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HTSD and BGCWPA to Advance CS and STEM Learning Through Intensive, Interactive Programming
Posted 02/11/2019 12:00PM

The Boys and Girls Clubs of Western PA and Hampton Township School District will advance CS and STEM learning by launching the AI Pathways Institute (AIPI) and Teen Accelerator this summer, thanks to a $237,654 grant from the PAsmart initiative. The AIPI and Teen Accelerator is an intensive, interactive, hands-on program for rising 9th-11th grade students who have historically been underrepresented in the field.

“We’re so pleased to be able to reach out to some of our students who haven’t maybe thought about these STEM opportunities before,” said Dr. Michael Loughead, Hampton Township School District Superintendent. “This really is a win-win situation for all of us. We’re so very excited to partner with the Boys & Girls Clubs to help us reach other boys and girls in the region who might not have these STEM opportunities elsewhere.”

The program connects youth to project-based learning, mentorship/career exposure, higher education, and industry as they study artificial intelligence, computer science, human-centered design, and STEM careers. From trash cans that sort trash and automatically recycle, to wearable devices that help treat drug addiction, youth will be exposed to eight Pittsburgh companies who are using artificial intelligence to solve big problems.

“We are very excited to be a part of Gov. Wolf’s initiative to advance STEM education and workforce development among teens in our local communities and partner with Hampton Township School District. In the last year, Boys & Girls Clubs of Western Pennsylvania has launched robust STEM education programs including a partnership with Ready AI and recently participated in the World AI Conference for Youth,” said President and CEO Dr. Lisa Abel-Palmieri. “The teens that we serve across all of our branches will have the opportunity to be better prepared for high-demand STEM occupations in our region that require skills in computer science, artificial intelligence and problem solving. We’re also looking forward to partnering with several organizations dedicated to expanding computer science, including Remake Learning and Carnegie Mellon University, who will help us measure the outcomes of the program so it may be replicated elsewhere across the Commonwealth.”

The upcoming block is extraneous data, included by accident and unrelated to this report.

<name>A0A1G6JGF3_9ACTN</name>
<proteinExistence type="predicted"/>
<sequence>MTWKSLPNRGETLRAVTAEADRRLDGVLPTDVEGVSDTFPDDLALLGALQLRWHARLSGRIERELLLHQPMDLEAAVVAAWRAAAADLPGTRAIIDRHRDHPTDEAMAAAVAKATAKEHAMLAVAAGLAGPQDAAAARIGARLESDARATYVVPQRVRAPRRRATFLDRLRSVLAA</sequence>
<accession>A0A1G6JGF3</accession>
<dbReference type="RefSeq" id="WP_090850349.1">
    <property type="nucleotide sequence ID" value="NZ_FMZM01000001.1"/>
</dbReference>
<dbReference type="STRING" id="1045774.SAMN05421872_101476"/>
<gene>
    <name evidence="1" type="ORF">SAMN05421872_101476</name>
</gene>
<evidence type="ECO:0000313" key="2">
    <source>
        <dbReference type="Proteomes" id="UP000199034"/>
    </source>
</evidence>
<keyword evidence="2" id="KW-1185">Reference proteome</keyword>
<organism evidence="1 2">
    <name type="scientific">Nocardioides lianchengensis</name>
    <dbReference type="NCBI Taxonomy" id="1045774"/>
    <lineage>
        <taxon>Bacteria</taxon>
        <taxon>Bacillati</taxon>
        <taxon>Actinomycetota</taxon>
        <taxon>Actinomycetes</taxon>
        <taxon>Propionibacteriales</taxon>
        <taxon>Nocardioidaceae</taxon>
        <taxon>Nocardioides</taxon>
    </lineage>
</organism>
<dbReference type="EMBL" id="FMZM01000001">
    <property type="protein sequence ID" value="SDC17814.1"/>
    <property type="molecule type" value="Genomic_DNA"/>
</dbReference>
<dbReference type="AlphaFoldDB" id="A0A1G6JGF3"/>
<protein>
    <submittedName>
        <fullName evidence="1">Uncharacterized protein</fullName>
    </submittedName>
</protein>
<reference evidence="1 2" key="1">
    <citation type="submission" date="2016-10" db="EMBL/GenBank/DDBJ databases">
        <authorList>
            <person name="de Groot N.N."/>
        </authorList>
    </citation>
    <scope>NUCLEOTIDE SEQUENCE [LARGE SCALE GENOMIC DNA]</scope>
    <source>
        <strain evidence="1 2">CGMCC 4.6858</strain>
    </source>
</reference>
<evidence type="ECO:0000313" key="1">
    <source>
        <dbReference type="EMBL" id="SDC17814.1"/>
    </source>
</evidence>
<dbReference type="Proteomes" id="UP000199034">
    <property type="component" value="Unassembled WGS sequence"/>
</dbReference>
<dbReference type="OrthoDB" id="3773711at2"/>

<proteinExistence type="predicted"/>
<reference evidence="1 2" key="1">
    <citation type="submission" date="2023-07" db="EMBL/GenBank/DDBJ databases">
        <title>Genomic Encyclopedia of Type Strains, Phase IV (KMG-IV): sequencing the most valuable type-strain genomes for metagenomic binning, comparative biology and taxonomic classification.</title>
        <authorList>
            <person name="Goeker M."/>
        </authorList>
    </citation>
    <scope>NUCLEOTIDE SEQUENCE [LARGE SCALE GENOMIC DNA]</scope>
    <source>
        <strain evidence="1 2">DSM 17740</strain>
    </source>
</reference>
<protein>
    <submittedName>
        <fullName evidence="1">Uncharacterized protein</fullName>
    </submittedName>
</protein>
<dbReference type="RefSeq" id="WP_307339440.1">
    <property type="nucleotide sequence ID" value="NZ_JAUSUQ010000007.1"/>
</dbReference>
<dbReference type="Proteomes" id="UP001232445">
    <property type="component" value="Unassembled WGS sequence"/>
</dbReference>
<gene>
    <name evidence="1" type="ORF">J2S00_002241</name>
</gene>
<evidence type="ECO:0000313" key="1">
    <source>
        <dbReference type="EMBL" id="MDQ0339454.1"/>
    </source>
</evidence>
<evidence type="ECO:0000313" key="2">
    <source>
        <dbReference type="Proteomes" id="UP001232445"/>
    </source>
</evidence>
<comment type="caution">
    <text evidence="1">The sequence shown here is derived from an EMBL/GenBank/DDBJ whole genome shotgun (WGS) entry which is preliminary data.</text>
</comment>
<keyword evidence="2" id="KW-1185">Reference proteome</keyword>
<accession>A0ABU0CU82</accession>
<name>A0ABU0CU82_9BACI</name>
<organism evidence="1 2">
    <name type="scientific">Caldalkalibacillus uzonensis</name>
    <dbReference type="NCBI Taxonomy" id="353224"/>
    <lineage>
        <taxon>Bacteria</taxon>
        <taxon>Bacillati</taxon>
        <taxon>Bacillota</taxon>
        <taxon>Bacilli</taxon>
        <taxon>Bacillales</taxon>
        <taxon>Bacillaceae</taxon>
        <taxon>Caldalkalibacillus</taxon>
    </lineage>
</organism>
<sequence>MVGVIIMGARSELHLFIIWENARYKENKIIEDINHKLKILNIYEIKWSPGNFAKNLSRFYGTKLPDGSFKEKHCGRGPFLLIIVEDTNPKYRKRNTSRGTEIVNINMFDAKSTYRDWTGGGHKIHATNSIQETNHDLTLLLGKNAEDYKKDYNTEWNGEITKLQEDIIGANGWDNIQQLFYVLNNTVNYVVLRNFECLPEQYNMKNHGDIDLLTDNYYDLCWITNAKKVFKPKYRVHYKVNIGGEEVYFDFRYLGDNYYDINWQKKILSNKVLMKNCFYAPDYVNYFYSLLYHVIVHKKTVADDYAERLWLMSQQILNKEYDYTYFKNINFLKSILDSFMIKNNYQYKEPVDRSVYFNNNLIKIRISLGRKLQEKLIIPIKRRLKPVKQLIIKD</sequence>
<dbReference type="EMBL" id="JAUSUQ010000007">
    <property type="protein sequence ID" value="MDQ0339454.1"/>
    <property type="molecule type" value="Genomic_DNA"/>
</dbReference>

The PAsmart initiative was announced in November 2018 by Gov. Tom Wolf, who pledged $30 million in grants would be available to invest in K-12 computer science and STEM education, expand registered apprenticeships and support job training with Industry Partnership programs. PAsmart was built on recommendations from Gov. Wolf’s Middle Class Task Force, which is comprised of business, labor, education and workforce development leaders. 

Robust partnerships with leading institutions of higher education and industry will also be at the center of the program, which will be offered at several different locations.  At the Boys and Girls Clubs of Western PA branches and at the Hampton Township School District site, teens will have the opportunity to complete the three-week summer program. Following completion of the program, the teens also will be eligible for paid positions as junior staff at Boys & Girls Club branches in the 2019-2020 school year to mentor younger students and continue to build upon their summer projects.

“We’re also passionate about the leadership possibilities this program will bring to our students and look forward to collaborating with eight tech companies in the region,” said Dr. Loughead. “It’s an added value to this partnership and this program.”


 

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